The New Division of Labor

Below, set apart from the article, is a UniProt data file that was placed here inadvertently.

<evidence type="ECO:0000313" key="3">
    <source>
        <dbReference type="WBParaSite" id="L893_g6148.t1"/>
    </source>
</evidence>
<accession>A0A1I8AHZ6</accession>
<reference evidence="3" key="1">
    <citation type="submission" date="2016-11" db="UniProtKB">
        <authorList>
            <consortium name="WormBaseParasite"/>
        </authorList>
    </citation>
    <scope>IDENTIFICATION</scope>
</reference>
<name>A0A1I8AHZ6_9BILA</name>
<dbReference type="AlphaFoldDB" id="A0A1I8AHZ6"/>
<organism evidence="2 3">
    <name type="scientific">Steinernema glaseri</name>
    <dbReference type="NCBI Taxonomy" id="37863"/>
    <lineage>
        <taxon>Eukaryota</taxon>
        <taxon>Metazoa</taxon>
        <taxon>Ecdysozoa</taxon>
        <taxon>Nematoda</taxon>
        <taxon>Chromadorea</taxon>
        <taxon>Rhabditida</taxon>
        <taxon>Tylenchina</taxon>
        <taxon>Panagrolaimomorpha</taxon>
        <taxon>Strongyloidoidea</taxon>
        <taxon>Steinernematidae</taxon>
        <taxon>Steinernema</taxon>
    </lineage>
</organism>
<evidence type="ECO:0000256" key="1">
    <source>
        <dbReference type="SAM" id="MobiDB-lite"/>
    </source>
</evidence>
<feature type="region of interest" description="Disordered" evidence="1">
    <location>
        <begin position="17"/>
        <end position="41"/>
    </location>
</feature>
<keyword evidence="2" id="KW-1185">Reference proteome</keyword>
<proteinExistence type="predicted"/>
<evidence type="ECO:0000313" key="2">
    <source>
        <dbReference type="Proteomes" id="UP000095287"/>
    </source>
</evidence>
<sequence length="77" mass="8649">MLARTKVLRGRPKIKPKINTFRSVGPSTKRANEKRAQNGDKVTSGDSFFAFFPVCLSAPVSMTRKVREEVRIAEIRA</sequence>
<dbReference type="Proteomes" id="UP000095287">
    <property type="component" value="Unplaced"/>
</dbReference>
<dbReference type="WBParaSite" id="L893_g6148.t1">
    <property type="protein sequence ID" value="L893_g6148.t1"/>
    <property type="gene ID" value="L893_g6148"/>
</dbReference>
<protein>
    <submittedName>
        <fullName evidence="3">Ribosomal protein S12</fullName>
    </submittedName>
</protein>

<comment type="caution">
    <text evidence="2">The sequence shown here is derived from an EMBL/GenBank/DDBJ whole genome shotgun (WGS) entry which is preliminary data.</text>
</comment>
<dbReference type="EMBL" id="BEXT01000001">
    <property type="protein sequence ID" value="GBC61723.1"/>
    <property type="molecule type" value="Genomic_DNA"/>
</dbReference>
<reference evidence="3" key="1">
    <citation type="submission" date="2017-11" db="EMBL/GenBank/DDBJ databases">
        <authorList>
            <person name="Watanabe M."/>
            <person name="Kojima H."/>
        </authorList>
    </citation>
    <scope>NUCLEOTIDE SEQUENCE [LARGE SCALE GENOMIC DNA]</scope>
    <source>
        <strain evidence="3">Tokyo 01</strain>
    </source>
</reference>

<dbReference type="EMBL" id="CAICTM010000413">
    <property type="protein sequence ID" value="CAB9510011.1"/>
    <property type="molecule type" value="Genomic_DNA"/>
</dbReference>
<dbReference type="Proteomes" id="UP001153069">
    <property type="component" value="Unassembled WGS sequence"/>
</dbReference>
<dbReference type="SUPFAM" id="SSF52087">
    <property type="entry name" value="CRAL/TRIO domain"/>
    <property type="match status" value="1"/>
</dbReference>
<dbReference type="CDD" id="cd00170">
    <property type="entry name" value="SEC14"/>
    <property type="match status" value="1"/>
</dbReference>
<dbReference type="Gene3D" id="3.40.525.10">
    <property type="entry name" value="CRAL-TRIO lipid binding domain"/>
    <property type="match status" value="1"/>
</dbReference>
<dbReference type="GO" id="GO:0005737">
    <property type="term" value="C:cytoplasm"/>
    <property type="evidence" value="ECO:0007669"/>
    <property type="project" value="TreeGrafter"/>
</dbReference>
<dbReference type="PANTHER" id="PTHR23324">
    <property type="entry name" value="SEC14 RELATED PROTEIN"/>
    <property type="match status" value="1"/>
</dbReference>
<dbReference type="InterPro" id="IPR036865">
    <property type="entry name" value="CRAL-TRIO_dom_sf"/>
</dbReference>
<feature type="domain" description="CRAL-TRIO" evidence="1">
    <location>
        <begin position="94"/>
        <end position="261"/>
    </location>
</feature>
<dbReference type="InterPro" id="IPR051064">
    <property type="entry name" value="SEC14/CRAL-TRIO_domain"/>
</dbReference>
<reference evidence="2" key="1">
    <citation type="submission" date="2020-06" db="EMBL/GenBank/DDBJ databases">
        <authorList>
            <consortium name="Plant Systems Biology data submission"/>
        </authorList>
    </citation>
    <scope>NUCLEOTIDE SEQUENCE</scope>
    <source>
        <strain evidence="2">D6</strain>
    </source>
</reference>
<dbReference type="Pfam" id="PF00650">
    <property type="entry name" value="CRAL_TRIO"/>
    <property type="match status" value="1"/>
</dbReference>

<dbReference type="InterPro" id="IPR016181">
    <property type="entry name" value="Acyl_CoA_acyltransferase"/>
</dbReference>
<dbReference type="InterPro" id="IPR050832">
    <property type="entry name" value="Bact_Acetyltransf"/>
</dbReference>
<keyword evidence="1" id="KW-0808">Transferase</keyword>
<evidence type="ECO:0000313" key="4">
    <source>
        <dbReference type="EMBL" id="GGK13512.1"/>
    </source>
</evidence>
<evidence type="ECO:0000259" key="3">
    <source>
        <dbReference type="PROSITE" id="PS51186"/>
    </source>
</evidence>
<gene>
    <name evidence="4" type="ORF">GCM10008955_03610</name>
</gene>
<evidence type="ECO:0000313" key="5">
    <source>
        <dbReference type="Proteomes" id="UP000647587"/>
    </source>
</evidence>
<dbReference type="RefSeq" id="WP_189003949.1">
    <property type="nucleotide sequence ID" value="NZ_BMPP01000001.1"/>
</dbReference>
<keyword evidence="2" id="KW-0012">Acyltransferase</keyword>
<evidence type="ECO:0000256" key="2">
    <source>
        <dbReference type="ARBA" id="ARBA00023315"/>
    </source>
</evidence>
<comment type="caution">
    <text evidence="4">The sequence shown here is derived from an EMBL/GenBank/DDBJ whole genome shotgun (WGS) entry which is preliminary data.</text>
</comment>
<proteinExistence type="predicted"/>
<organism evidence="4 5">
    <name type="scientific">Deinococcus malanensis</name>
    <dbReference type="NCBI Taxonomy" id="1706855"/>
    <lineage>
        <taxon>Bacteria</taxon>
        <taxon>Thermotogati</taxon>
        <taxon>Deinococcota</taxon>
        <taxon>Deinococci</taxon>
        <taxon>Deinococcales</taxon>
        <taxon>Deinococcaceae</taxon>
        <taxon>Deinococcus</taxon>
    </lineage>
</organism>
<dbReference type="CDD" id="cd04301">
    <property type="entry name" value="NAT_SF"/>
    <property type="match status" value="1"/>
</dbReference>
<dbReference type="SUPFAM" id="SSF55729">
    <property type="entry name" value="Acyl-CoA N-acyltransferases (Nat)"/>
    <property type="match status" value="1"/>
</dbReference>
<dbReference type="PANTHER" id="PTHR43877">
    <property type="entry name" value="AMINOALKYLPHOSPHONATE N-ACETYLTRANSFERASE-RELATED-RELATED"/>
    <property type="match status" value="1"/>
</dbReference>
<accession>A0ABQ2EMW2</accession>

As computers make inroads on every aspect of business, will people cease to matter? That’s the underlying question of this fascinating examination of the new labor market. In lucid prose, Levy and Murnane-economics professors at MIT and Harvard, respectively, and co-authors of the 1996 bestseller Teaching the New Basic Skills-present their answer, and their expectations regarding how computers will affect future wages and job distributions. They begin by debunking the common perception that computers eliminate jobs; the truth, they say, is that “computers are Janus-faced, helping to create jobs even as they destroy jobs.” Supported by trend data-clearly laid out in charts, graphs and extensive footnotes-they argue that every technical advance since the introduction of computers to the workplace “shifts works away from routine tasks and towards tasks requiring expert thinking and complex communication.” Levy and Murnane also assert that, while it is easy to point to all the new service economy jobs that involve standing behind fast-food counters, the majority of newly created jobs have put workers behind desks, in control of computers and in front of other humans where they are asked to use cognitive skills that outstrip any computer’s capability. But if the replacement of humans by computers isn’t a realistic crisis, the authors do point out another looming problem: a possible shortage in properly trained workers. Blue-collar and clerical workers displaced by computers already have a difficult time adjusting to the requirements of the new high-wage jobs, and, if educational curriculums aren’t changed to reflect the market’s demand for sophisticated thinking and communication, students may graduate without the skills they need either. Readers interested in labor and technology shouldn’t be put off by this book’s dull cover art. Its contents are anything but boring.
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